The Great Ice Bucket Challenge of 2014 Leads to New ALS Research

Everyone with Facebook surely remembers when people were posting videos of themselves having ice cold water dumped on their heads. But, does everyone remember what it was for?
The Ice Bucket Challenge was actually initiated to raise money for amyotrophic lateral sclerosis (ALS), also known as Lou Gehrig’s disease.  This social media phenomenon raised $220 million for ALS research. One million of those dollars went to Project MinE. Project MinE has identified a specific gene associated with ALS, which is a major breakthrough in researching a prevention and cure!  Project MinE’s goal is to analyze the DNA of at least 15,000 ALS patients and 7,500 control subjects. The DNA profiles of all 22,500 people will be compared.

ALS is a debilitating neurodegenerative disease in which the motor nerve cells in the spinal cord, brainstem and brain progressively deteriorate. These nerve cells are responsible for signaling muscles to work. As fewer signals are sent to the muscles by the dying nerve cells, progressive muscle weakness develops. The first symptoms of ALS are reduced strength in the arms and legs and difficulty speaking, swallowing and breathing. As the nerve cells send fewer signals to muscles, the muscles start to get smaller and weaker. Once the nerve cells die, the ALS patient becomes paralyzed. Respiratory failure is the most common cause of death in ALS patients, since the muscles that control breathing do not receive signals from nerve cells to work.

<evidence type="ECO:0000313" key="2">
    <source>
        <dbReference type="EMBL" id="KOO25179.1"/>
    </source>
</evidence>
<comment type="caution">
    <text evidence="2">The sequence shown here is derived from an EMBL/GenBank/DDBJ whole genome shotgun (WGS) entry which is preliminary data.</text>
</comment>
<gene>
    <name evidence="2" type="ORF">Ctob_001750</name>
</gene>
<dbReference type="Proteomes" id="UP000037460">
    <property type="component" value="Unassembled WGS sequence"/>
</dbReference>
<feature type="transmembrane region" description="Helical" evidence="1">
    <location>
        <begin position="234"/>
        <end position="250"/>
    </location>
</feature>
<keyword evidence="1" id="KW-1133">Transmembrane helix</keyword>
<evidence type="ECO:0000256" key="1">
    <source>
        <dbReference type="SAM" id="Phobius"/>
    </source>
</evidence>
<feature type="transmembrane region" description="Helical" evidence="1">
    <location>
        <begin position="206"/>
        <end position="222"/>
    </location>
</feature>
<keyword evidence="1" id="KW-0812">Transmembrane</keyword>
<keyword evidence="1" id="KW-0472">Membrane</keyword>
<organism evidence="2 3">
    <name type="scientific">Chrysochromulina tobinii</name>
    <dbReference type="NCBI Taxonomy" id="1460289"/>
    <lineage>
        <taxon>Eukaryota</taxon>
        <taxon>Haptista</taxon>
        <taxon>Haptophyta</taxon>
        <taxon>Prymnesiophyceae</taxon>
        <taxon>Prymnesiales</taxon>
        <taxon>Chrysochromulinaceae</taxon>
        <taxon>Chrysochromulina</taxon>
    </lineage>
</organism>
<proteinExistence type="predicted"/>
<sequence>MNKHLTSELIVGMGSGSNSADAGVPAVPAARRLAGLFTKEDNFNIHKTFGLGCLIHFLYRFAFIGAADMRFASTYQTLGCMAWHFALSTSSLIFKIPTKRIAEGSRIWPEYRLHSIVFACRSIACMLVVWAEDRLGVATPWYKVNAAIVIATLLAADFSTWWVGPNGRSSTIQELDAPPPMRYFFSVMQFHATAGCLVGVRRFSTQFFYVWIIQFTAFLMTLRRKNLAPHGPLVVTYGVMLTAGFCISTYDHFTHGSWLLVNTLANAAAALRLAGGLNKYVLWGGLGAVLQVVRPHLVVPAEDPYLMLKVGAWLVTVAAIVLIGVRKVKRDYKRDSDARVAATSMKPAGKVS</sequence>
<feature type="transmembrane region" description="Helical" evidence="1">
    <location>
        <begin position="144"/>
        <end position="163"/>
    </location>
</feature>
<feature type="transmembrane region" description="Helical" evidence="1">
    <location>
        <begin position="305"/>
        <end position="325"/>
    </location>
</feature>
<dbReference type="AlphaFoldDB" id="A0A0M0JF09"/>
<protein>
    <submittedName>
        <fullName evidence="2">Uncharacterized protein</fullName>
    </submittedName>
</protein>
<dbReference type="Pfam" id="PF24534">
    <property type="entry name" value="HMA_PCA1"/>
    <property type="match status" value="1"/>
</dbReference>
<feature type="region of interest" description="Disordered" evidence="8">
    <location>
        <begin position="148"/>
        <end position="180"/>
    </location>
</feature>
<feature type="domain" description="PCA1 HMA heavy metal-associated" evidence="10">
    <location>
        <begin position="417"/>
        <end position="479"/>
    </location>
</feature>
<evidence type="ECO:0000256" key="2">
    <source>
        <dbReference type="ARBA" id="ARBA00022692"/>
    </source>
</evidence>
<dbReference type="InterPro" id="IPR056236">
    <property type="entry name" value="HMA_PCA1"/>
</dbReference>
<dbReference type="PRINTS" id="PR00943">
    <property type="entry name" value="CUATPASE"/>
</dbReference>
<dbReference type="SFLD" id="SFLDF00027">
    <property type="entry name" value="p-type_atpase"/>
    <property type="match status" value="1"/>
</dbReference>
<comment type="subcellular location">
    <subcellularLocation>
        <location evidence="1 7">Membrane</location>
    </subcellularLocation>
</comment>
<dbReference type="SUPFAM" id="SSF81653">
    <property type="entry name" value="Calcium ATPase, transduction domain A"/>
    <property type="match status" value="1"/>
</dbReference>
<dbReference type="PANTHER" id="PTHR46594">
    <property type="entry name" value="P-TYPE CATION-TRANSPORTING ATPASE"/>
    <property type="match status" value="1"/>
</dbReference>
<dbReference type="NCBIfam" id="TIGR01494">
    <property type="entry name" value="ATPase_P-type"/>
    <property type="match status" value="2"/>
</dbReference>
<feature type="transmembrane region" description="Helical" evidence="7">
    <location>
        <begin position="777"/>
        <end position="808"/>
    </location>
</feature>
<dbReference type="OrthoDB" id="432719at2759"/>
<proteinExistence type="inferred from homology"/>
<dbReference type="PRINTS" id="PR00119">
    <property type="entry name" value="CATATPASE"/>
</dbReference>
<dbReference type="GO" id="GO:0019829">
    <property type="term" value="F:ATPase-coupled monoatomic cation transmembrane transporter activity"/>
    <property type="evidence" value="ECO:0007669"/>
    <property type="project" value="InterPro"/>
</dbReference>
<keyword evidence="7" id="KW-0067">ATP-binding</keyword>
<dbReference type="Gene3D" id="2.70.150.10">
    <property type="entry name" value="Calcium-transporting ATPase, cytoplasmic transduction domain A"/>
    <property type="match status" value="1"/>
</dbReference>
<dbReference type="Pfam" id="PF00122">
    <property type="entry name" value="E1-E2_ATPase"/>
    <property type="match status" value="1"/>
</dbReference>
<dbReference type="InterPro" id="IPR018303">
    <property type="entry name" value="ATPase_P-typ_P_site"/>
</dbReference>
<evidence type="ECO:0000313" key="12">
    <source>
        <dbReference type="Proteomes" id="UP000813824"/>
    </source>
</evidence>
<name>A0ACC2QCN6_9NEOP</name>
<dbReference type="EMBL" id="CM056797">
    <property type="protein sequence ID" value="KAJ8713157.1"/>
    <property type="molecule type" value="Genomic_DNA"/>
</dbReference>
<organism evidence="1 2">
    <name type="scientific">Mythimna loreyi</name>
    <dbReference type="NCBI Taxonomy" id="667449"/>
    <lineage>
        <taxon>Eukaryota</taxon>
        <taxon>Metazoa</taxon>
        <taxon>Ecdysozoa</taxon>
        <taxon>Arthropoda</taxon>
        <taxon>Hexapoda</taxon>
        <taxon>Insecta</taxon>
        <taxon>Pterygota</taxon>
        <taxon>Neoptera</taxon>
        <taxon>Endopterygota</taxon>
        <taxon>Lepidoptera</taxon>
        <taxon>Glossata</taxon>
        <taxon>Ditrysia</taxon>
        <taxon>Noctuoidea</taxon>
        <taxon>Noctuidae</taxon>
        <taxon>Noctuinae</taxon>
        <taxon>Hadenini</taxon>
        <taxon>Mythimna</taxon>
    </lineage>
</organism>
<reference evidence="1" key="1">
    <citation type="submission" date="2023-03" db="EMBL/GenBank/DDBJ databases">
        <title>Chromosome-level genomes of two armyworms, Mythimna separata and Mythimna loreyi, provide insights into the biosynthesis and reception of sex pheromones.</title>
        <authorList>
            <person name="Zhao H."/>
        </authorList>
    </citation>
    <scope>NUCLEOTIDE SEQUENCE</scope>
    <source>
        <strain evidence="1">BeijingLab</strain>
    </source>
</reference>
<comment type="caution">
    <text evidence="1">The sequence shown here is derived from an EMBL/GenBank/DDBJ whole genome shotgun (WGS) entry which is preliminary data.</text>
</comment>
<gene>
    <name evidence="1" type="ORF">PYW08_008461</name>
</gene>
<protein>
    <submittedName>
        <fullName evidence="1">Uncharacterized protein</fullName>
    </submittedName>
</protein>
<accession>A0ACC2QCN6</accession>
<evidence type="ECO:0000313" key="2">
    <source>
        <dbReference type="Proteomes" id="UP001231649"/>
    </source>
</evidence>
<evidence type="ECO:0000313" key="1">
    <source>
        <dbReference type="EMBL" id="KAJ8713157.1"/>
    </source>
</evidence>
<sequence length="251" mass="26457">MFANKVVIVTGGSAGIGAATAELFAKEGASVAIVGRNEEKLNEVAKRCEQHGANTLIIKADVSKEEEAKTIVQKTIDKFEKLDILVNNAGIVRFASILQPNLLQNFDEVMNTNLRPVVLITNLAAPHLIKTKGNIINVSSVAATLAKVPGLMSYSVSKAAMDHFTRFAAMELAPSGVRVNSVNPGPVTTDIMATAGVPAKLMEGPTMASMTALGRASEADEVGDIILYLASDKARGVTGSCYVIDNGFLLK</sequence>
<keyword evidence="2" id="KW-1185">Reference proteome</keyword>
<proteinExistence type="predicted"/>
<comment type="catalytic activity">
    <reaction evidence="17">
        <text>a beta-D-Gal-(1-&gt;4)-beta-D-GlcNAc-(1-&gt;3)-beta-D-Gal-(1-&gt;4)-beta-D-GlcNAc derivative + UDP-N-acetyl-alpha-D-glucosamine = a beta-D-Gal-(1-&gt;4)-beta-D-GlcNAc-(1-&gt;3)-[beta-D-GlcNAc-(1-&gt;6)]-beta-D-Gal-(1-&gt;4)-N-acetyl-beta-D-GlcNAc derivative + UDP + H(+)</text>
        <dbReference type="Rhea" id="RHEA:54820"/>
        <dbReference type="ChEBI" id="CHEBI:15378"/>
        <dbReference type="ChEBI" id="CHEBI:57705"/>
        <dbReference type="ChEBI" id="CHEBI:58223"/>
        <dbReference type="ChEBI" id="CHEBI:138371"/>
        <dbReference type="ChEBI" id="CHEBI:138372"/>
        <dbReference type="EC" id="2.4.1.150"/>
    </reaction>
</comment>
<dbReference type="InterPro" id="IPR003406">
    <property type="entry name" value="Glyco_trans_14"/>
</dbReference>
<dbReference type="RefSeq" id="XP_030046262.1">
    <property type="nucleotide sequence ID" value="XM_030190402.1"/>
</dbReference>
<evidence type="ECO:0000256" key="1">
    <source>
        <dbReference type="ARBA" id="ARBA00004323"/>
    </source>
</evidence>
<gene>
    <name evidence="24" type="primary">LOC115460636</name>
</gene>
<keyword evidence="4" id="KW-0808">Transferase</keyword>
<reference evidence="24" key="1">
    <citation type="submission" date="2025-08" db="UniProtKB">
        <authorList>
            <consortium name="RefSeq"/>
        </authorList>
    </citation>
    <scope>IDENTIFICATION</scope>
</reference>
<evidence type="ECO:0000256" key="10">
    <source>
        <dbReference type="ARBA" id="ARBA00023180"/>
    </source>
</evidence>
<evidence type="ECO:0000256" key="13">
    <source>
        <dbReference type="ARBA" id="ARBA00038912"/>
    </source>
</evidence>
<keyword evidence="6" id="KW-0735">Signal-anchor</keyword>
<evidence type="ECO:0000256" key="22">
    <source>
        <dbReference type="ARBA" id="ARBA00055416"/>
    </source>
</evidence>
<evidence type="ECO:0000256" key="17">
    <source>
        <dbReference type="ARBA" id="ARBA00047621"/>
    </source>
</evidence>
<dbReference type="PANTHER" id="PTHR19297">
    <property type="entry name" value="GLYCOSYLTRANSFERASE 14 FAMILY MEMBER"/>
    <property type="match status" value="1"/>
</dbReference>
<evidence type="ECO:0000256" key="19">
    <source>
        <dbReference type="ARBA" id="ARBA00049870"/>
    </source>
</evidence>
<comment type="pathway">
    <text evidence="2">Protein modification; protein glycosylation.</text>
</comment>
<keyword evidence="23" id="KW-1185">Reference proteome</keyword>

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Currently, there is no cure for ALS. More than 200,000 people are living with ALS. The life expectancy after an ALS diagnosis is three years, although some patients live much longer. It is unknown what causes ALS, but it has been determined that there is a genetic basis. Project MinE is dedicated to determining the genetic basis of ALS by identifying genes associated with ALS patients. By analyzing and comparing DNA profiles of 15,000 ALS patients and 7,500 control subjects, the hope is that researchers can determine links between differences in the genes of ALS patients. The ALS patients used in Project MinE’s research will come from the United States, Europe, Australia and other countries. In every country participating in the study, one or more ALS center is participating in the project. They contribute DNA from ALS patients and control subjects. These DNA profiles are sequenced and stored for ALS research.

Researching the genetic makeup of ALS patients, may lead to gene therapy as an effective treatment option for ALS patients. Gene therapy is the use of genetic instructions to produce a protein to treat a disorder. Gene therapy may be able to correct the fault in a defective gene in ALS patients and deliver a protein needed to prevent dying nerve cells. If it is determined that an ALS patient has a specific gene mutation, researchers can study what proteins are over or under represented in the nerve cells, which can lead to the opportunity to target an individual’s disease process. This is referred to as precision medicine.

For patients and family members living with this debilitating condition, a cure can’t come quick enough! Project MinE is an exciting and much needed breakthrough in the search for a cure. So next time someone says social media is a waste of time, remind them of the great Ice Bucket Challenge and tell them this story. What an amazing reminder of the power of social media!

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